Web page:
Alternative worship & emerging church

The same or different?

When this site was first planned in 2001, the term 'emerging church' was not in widespread use. In Britain, Australia and New Zealand the term 'alternative worship' had for ten years been the generally recognised name for the kind of church expression listed here.

Nevertheless people had long been dissatisfied with the term. 'Alternative' implies only ever a minority taste, and misleadingly alternative worship has nothing to do with alternative rock. And worship is just an element of what it's about - it's not just an exercise in changing worship styles.

So calling this website 'alternativeworship' was controversial. Many in the movement felt it would perpetuate a name they'd like to leave behind. And yet it was still the only widely accepted name, however grudgingly, for a very distinctive Christian movement.

The picture is now different. New church expressions of a similar kind in America called themselves or were called 'postmodern' or 'emerging church', and the term 'alternative worship' never really took root there. 'Emerging church' was also taken up by many in the original alternative worship movement as a less limiting and more accurate description of their intentions.

At the moment, then, the two terms are used side by side and often interchangeably to describe the same general area of church expression.

Emerging church is itself an awkward term. Strictly speaking, the term should be 'emergent church' [by reference to the science of emergence], which is the most technically accurate description for these self-organising and networked groups. However, during the 2000s the terms 'emergent' and 'emerging church' became associated with the US-based Emergent Village network; as that network became controversial in various ways, the terms became problematic and were even declared dead by some former supporters. Meanwhile the label 'alternative worship' was taken up again by some from more liberal or liturgical backgrounds who saw 'emerging church' as meaning a Baptist-based, more 'evangelical' position.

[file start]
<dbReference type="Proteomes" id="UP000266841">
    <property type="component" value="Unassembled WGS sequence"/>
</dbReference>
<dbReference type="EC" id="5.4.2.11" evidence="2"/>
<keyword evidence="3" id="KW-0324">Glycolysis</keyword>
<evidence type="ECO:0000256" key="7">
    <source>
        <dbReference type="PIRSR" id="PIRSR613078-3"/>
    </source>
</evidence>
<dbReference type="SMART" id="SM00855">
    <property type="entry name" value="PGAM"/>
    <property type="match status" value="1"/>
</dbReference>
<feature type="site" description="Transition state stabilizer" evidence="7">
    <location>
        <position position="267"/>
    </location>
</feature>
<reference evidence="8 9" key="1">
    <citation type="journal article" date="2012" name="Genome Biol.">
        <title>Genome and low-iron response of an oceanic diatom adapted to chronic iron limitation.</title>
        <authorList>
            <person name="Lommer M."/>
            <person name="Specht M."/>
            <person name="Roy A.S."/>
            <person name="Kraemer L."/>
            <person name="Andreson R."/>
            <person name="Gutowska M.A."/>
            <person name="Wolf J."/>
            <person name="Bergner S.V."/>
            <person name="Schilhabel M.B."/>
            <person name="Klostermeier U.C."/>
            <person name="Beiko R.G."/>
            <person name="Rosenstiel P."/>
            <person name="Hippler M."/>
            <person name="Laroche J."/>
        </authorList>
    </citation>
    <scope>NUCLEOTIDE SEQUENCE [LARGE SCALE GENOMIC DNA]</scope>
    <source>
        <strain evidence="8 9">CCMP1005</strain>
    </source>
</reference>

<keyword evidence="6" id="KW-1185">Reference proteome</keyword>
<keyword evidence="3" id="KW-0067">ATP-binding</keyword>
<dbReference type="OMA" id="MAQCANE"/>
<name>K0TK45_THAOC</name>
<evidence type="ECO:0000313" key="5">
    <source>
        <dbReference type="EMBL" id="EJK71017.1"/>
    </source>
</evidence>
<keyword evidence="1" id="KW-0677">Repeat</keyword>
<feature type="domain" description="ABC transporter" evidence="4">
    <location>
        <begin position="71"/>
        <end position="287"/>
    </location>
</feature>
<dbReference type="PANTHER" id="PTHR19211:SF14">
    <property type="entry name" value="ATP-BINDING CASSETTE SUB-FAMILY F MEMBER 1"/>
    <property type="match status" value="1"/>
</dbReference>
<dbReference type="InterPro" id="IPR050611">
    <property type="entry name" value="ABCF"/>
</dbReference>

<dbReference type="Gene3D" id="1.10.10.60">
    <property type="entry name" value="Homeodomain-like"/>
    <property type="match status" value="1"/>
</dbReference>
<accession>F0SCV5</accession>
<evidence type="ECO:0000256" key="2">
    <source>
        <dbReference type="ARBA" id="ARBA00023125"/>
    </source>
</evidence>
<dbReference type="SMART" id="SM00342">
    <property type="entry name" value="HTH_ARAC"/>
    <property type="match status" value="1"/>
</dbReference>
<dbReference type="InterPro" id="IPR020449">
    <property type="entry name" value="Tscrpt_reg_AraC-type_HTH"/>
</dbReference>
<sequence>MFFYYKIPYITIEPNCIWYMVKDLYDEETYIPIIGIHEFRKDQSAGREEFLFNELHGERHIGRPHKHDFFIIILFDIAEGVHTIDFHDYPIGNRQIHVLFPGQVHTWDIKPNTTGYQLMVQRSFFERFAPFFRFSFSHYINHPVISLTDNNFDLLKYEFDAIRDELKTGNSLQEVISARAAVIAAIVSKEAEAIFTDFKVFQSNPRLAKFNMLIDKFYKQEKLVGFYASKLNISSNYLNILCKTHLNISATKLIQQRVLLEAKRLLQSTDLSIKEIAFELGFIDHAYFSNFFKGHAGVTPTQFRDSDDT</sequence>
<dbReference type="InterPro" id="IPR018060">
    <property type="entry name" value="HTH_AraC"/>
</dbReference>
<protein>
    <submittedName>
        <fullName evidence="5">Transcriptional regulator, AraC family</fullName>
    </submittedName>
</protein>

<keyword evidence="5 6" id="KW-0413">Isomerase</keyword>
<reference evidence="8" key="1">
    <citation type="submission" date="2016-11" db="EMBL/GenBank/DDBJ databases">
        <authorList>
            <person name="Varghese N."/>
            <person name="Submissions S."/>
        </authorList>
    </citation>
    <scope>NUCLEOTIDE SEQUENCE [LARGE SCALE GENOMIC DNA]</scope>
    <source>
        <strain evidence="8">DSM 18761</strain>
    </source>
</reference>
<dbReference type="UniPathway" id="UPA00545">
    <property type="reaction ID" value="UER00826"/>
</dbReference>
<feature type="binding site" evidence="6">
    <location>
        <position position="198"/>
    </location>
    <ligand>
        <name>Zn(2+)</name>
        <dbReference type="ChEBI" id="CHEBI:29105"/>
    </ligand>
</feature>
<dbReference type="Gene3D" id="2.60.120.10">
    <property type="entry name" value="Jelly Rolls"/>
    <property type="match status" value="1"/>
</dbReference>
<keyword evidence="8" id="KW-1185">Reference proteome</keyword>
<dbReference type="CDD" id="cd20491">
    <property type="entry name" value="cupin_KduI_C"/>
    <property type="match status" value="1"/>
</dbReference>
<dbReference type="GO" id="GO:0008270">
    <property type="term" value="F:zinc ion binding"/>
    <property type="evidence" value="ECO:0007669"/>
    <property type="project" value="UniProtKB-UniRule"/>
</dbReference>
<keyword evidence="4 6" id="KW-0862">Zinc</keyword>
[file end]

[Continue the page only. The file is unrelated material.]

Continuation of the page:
However, behind the political and ecclesiological controversies a broad movement can still be discerned. The people involved are linked by friendship and collaboration across the world. They often disagree, but the disagreements have shaped the movement and given it impetus. Because this is an ethos and not a recipe, there are diverse forms of expression - indeed part of the ethos is that there is not a single answer or direction at this time.

This site is for church expressions within that ethos, whatever they call themselves. The expressions on this site share a set of values and take part in an ongoing conversation - a movement, in fact.

In Britain a third term, 'fresh expression' can be heard. Fresh Expressions is an initiative by the Anglican and Methodist churches to support non-conventional expressions of church community - this includes 'alternative worship' or 'emerging church' communities, but also covers many other things such as cell churches, mother and child groups, weekday services in non-church venues etc.

Another widespread term is 'neo-monastic', meaning communities that have some structures and a shared rhythm of life derived from the monastic tradition. These groups de-emphasise the bold creative worship that is considered the mark of 'alternative worship'. However this unspectacular community focus has always been a stream within the movement in spite of its name, and these groups still share the movement's loose and creative relationship to tradition.

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